There are lots of stories out there today about Mukhtar Mai’s award from Glamour mag. Not only is she their woman of the year, but they’re backing it up with $20,00.00. Is that cool or what?? Pakistan is finally permitting her to leave the country to receive awards.
Our regular readers at Gates of Vienna probably know about my previous reports on her story — a stranger-than-fiction sojourn from obscurity in a blood feud in a rural village in Pakistan to world-wide fame. What a woman!
Mukhtar Mai is not a profile in courage. She is a full frontal assault on a cultural sink in a country so backward that at least eighty per cent of the women report being seriously abused. These are the men who dump acid in the faces of wives they tire of. Fifty cents’ outlay for a bottle of acid is sure cheaper than a divorce. And hey, if it takes her a few days to die, what’s the difference? Plenty more where she came from — and that includes any children who might accidentally get it in the face with her, since this sport is usually carried out while the wifey is sleeping.
Here’s the thing: Mukhtar Mai was supposed to kill herself. This wasn’t something anyone was going to have to do for her. By the time they finished brutalizing her, Mai was supposed to crawl home naked and then do herself in.
There is a lot to her story, much of it ugly and degrading. But if you carry nothing else away about her ordeal, keep this fact in mind: her gang rape was the second one in her family and it only occurred because her little brother objected to the homosexual sodomy he endured at the hands (so to speak) of men from a powerful clan in their village. Had he kept his mouth shut after his ordeal, everything would have been okay. But when his attackers found out he was going to tell his family, they locked him in a room, stuck one of the young, unmarried girls of their clan in the room with him and then called the police. The officers arrived, surveyed the scene and arrested the boy for causing dishonor the reputation of this poor young girl by being in her company without a chaperone.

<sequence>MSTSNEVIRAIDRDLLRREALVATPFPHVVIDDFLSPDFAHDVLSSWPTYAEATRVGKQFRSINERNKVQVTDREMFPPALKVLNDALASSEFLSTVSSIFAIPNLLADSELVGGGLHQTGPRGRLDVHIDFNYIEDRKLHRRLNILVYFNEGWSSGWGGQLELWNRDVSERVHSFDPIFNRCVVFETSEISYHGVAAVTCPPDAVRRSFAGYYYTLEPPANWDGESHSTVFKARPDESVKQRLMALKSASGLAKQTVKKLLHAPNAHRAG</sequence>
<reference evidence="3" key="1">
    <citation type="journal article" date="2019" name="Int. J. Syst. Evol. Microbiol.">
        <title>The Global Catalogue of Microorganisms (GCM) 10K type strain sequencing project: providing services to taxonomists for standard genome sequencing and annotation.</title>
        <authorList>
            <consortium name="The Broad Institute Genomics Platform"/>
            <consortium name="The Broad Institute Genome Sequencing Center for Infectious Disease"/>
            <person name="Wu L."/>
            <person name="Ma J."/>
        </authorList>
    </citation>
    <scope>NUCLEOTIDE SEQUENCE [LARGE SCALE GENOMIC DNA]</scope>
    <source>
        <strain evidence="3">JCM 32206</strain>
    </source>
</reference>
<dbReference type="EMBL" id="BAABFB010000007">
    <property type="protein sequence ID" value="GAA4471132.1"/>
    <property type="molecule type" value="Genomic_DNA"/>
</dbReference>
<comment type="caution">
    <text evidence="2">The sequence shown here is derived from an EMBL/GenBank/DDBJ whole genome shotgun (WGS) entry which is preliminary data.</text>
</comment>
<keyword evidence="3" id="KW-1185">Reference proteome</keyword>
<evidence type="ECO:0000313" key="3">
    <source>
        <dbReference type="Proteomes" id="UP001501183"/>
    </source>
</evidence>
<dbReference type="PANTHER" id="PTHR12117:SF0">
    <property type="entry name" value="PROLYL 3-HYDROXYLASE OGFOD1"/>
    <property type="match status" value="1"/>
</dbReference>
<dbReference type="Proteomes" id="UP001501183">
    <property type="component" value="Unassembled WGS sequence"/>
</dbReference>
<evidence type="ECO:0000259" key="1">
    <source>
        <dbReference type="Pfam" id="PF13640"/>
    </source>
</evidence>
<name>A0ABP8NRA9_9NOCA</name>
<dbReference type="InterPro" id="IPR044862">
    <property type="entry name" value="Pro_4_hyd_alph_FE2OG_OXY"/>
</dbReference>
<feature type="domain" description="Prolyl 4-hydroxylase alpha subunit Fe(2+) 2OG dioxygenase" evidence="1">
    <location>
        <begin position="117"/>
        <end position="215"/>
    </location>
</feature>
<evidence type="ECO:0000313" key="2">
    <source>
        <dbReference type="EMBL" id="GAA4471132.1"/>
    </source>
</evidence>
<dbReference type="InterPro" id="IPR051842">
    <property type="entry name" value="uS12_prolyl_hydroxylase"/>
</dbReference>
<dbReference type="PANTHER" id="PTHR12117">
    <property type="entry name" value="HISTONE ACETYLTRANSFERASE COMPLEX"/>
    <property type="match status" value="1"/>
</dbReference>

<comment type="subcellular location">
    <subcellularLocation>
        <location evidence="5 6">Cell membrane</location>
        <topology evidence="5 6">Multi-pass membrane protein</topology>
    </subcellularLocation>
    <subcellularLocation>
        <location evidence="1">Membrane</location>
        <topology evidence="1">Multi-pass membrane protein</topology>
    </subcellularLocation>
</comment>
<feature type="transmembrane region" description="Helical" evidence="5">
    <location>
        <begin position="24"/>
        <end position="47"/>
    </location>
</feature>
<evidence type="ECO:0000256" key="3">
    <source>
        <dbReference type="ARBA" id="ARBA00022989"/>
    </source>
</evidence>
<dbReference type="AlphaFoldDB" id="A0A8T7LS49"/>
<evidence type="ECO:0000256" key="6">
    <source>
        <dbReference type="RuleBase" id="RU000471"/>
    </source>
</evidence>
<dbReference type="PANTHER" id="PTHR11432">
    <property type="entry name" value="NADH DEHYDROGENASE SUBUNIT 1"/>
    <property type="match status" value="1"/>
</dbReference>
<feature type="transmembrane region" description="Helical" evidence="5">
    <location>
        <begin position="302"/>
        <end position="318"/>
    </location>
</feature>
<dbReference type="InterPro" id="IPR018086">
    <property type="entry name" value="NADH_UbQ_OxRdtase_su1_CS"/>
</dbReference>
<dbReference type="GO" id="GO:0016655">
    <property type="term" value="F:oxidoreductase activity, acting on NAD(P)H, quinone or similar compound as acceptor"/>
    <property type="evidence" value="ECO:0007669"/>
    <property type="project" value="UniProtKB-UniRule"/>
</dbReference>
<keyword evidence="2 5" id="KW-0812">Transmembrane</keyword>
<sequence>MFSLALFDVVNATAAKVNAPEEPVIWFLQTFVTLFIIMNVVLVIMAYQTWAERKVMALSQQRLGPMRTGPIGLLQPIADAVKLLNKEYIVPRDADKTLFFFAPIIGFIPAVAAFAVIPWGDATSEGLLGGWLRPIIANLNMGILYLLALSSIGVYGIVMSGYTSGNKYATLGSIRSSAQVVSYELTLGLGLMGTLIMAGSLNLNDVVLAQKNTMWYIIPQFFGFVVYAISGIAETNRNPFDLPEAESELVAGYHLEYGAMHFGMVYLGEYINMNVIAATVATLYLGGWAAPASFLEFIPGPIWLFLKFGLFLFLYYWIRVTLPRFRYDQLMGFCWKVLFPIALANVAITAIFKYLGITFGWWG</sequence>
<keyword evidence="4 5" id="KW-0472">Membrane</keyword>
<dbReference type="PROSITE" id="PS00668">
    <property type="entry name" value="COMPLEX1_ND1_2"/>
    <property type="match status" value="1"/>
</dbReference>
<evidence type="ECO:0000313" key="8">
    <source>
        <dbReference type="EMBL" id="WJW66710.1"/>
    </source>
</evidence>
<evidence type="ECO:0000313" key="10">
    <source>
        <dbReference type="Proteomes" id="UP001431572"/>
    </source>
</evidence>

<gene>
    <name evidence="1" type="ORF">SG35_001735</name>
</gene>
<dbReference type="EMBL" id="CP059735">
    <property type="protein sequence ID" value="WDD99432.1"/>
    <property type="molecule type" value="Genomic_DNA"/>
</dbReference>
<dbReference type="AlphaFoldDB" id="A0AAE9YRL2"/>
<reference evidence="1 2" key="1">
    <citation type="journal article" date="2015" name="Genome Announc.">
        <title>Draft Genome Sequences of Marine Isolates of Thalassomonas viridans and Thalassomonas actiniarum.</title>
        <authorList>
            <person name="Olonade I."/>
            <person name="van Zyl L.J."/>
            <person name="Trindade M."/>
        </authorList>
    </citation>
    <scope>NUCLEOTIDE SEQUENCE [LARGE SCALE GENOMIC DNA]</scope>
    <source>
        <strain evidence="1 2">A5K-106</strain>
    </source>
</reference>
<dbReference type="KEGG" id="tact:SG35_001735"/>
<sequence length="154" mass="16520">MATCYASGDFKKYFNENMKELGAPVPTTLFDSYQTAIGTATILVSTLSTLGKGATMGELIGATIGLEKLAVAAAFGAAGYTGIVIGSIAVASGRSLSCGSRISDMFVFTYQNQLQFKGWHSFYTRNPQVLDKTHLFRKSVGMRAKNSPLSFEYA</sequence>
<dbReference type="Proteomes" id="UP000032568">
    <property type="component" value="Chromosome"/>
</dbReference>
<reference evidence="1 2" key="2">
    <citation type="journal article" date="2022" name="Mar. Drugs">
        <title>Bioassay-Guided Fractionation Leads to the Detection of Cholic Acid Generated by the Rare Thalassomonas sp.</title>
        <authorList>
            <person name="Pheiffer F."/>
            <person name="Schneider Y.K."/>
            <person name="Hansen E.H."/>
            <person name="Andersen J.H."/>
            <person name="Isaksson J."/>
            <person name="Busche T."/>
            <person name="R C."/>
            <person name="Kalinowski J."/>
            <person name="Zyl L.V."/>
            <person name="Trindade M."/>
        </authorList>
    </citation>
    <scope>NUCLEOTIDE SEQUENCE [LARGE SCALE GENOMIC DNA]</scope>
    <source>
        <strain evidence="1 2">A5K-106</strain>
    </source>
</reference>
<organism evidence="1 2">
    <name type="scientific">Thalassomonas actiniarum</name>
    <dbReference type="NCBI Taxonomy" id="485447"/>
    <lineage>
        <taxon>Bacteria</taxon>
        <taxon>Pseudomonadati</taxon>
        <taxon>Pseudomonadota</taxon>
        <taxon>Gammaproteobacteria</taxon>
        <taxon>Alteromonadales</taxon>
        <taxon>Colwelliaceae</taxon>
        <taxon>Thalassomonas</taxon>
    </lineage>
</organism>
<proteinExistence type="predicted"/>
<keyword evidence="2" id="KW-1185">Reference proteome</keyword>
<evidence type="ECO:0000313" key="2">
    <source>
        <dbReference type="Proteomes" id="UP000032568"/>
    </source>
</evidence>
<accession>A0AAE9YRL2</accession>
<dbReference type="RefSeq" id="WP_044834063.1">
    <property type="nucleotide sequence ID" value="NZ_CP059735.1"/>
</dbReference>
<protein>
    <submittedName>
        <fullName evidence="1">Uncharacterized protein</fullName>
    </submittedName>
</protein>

The fact that Islam’s rhetoric and Shar’ia law would have homosexuals stoned is not taken into account when older men sexually abuse young boys. These men are heterosexuals; the boy is merely a convenient, disposable vessel in a moment of pleasant distraction. Since they used him, they are not homosexuals. Had someone used them that might have been another story. A stoning story, perhaps.
So the boy had dishonored a girl from the Matori clan. Mukhtar Mai’s family must pay the blood price. When she found out that the tribal council was meeting in a field outside of the village, Mai ran there, hoping to intervene on her brother’s behalf. And so she did, but not in a way she had planned. When she arrived it was decided that the restoration of honor to the Matori clan could be accomplished then and there: the tribal council ruled that Mukhtar Mai would be gang-raped.
Five or six men were chosen and while they promptly administered justice, the villagers present celebrated the restoration of honor to the Matoris. When the rapists were finished, Mukhtar Mai was forced to walk naked back to the village while her neighbors laughed and jeered. Part way back, her father met her with a cloak and covered her for the remainder of the journey home.